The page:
not for profit

The Heartbreaking Saga of Teesri Kasam

28 Apr, 2020 | Long Features by Sumant Batra
Raj Kapoor and Waheeda Rehman in Teesri Kasam (1966). Image Courtesy: Madhuri magazine

If alive, Phanishwar Nath 'Renu' would be living in his centenary year. Best known for promoting the voice of the contemporary rural India through the genre of 'Aanchalik Katha' (Regional Stories), Renu is considered amongst the pioneering Hindi writers who brought regional voices into the mainstream Hindi literature. Born on 4 March, 1921 in village Aurahi Hingna (near Forbesganj) in Araria district (then, district Purnia), Bihar, Renu has authored many masterpieces that depict the life of rural Bihar and its people, especially the marginalised and the deprived. He is known to have an exceptional ability to create visuals through words. The cult film, Teesri Kasam (1966), considered amongst the finest human document written on celluloid, was based on his short story, Maare Gaye Gulfam. Set in rural Bihar, Maare Gaye Gulfam is a simple yet powerful story by Renu. The language he employs in the story has a liberal infusion of the Bhojpuri and Maithili dialect making it full of the flavours of rural life. Renu’s 43rd death anniversary fell earlier this month on 11 April (he passed away on 11 April, 1977). What could be a better way to remember the revered author at this time, than by recalling his story, its cinematic version and the filmmaker, Shailendra, whose life unfortunately, ended as tragically as Renu’s heart-breaking story.
 

Phanishwar Nath Renu. Image Courtesy: Internet Sources. 
 
Best known for promoting the voice of the contemporary rural India through the genre of 'Aanchalik Katha' (Regional Stories), Renu is considered amongst the pioneering Hindi writers who brought regional voices into the mainstream Hindi literature.
 A collaboration of great minds and talent, Teesri Kasam (Third Vow) was expected to be one of the biggest hits of the year when it released in 1966. But, the film sank without a trace at the box office leaving the industry aghast, and Shailendra, the film’s producer, crest fallen and in a financial mess. The prodigious lyricist could not bear the setback and died on 14 December, 1966, incidentally the birthday of his good friend Raj Kapoor, who was also the actor who played the role of one of the two main protagonists of the film. Shailendra was only 43-year-old.
 
Booklet cover of Teesri Kasam (1966). Image Courtesy: Cinemaazi archives.

Everything seemed perfect when the film was announced, as also when it was set to release. With Shailendra and Renu collaborating on the story; Basu Bhattacharya, a protégé of Bimal Roy, assisted by Basu Chatterjee, as the director; the industry’s finest cinematographer, Subrata Mitra behind the camera;  Nabendu Ghosh, another regular of Bimal Roy’s crew, as  the screenplay writer (also playing the role of the drunkard who gets beaten up); Shankar-Jaikishan as composers; Hasrat Jaipuri joining hands with Shailendra in penning the songs; Lacchu Maharaj roped in to choreograph the dance sequences of 'Chalat musafir' and 'Paan khaaye saiyyan'; Renu himself writing dialogues; and Hindi cinema’s two most talented, experienced and celebrated actors, Raj Kapoor and Waheeda Rehman, playing the lead roles, Teesri Kasam was a sure shot recipe for a blockbuster. Umpteen other roles were to be enacted by his own family of friends and mates. The entire unit was one big family of friends in an era of celluloid camaraderie.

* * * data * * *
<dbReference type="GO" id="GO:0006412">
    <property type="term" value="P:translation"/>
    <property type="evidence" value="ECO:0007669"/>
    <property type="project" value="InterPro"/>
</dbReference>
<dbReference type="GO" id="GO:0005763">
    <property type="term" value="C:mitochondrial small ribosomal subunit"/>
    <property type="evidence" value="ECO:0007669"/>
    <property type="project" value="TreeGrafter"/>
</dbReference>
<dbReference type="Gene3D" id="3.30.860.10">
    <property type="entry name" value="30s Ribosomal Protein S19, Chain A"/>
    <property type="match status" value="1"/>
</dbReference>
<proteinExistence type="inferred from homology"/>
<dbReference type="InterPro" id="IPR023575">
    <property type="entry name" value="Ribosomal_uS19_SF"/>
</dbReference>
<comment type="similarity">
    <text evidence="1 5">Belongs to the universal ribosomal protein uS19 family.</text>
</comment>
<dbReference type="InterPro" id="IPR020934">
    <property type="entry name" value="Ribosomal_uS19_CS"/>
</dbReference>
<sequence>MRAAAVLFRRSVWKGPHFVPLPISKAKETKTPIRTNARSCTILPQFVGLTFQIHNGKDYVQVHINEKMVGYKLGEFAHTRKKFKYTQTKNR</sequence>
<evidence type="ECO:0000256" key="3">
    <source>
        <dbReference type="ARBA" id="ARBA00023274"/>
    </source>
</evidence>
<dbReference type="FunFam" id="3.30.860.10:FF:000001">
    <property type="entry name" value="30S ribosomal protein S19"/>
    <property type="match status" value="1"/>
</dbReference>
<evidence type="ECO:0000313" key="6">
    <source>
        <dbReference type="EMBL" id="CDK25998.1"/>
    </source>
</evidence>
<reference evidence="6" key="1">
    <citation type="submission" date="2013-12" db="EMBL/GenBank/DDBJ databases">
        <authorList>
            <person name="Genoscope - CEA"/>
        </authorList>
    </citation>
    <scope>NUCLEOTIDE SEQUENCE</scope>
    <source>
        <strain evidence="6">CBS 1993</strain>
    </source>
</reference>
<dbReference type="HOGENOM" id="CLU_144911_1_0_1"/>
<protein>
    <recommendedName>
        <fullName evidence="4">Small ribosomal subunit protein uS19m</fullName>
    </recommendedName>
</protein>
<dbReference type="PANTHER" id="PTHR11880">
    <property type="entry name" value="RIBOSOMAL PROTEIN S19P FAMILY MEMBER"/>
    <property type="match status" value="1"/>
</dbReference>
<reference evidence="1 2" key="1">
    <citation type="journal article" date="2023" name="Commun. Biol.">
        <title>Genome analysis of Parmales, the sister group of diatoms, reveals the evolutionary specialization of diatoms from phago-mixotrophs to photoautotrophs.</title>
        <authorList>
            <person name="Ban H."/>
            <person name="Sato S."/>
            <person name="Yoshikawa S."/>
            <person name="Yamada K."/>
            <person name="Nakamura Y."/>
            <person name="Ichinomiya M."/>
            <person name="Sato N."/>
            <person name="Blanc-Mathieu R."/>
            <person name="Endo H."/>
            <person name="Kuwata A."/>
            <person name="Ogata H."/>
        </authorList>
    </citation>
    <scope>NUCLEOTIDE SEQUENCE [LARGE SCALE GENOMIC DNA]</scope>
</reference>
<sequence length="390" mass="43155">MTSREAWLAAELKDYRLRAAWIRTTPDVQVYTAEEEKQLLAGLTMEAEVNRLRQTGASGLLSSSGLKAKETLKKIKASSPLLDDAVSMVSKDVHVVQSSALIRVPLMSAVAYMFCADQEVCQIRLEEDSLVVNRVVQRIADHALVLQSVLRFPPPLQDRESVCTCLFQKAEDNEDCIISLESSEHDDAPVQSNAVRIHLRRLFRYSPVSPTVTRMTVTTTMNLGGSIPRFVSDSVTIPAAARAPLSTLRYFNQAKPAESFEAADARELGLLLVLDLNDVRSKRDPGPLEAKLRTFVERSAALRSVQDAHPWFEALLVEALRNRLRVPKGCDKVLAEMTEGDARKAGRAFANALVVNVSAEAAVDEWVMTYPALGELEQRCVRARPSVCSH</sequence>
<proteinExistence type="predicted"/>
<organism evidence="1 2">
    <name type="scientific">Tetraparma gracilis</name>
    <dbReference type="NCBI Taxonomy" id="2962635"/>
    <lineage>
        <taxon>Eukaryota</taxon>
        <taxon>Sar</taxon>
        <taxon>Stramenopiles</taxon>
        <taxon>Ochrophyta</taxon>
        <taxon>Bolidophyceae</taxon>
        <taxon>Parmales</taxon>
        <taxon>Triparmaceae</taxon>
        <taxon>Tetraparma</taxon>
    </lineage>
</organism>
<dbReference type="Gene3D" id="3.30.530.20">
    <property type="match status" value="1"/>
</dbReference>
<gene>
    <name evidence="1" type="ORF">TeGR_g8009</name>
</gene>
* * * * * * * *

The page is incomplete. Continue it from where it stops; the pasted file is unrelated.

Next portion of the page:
In his speech at an event held by Lokbharati (an association of admirers of Hindi literature) in Bombay to honour Renu, apparently, a few days before the release of the film, taking a dig at those who doubted his wisdom, Shailendra declared confidently, “I know I am considered foolish by most film producers but I am confident that the Hindi film audience has come a long way and they will welcome Teesri Kasam with an open heart.” “A few days earlier, when Shailendra screened the completed film for his friends, he meticulously noted down the comments of all those present. While Trade Guide had ranked it as ‘Average’ and Bunny Reuben had written ‘Press report excellent but audience conflicting’, Hrishikesh Mukherjee had predicted, ‘Award film.’ The optimist that he was, Shailendra had jotted down in his diary, ‘It will be a hit.’ Obviously, he was shattered when his dream faltered at the box office.”, writes Sengupta.  
As fortune would have it, Shailendra’s prophecy did came true, eventually, but tragically, a bit too late as he did not live to witness it. The film earned what it truly deserved - the status of a classic.